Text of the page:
Game Localization is Not Just About Translation
The game localization process is not just about translating the words or text inside the game. The process should also include changing the art assets, audio transcripts, format requirements, and other such elements of your game’s content. With this, your game will be more fit to be released for another group audiences’ taste, belief, and perspective from different countries.
The Benefits of Localizing
As per the recent global games market report of Newzoo, there are already more than 2.3 billion active gamers around the globe, and the game market will reach $137.9 billion this year 2018. Games as products are in demand all over the world. This is a great opportunity for game developers able to tap such a huge market and more probably, increase their sales by engaging with a larger audience.
Increasing your game sales may be the forefront motivation for going global, but there may be more. Here is an overview of reasons why you should localize your games:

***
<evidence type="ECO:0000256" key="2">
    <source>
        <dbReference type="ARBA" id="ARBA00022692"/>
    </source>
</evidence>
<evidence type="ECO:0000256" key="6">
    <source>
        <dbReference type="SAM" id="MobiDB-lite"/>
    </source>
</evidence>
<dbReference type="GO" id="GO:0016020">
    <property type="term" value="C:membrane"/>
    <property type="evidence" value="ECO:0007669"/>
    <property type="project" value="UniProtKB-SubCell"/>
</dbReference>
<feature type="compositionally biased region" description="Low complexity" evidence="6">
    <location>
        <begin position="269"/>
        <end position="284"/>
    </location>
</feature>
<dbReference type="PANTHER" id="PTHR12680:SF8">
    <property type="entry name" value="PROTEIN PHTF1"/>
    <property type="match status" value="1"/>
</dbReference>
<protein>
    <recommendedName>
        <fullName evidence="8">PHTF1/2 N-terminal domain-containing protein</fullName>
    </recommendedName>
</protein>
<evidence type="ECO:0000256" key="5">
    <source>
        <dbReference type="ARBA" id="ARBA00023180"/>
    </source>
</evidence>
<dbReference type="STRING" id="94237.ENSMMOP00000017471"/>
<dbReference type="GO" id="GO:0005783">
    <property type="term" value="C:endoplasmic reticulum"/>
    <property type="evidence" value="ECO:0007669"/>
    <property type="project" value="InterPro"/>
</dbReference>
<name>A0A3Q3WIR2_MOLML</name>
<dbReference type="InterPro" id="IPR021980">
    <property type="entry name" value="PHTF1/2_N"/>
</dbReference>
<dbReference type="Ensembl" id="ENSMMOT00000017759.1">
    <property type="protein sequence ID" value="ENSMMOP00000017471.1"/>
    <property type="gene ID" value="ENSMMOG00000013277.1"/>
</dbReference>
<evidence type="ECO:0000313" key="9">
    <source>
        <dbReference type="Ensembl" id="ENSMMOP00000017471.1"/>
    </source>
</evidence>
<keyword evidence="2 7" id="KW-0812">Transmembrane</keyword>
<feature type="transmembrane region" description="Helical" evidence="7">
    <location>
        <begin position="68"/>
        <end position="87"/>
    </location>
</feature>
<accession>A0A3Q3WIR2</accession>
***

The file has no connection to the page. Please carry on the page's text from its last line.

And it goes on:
Increase App Downloads and Rankings
People usually feel comfortable in their native languages. With this in mind, it makes sense to that games that are well-localized have higher chances of being downloaded in native markets. Take China for example. Nearly 100% of their Top 100 downloaded games in their country are with app descriptions written in Chinese according to Localize Direct. This kind of downloading pattern of having a consistent preference for their own is also evident in other game markets: Asian countries such as Japan, Korea, and even in Europe. This is even more true with Distimo’s report, The Impact of App Translations. The data showed an increase of 128% app downloads and 26% revenue from adding a native language just after a week without translation.
Avoid Embarrassment or Being Disrespectful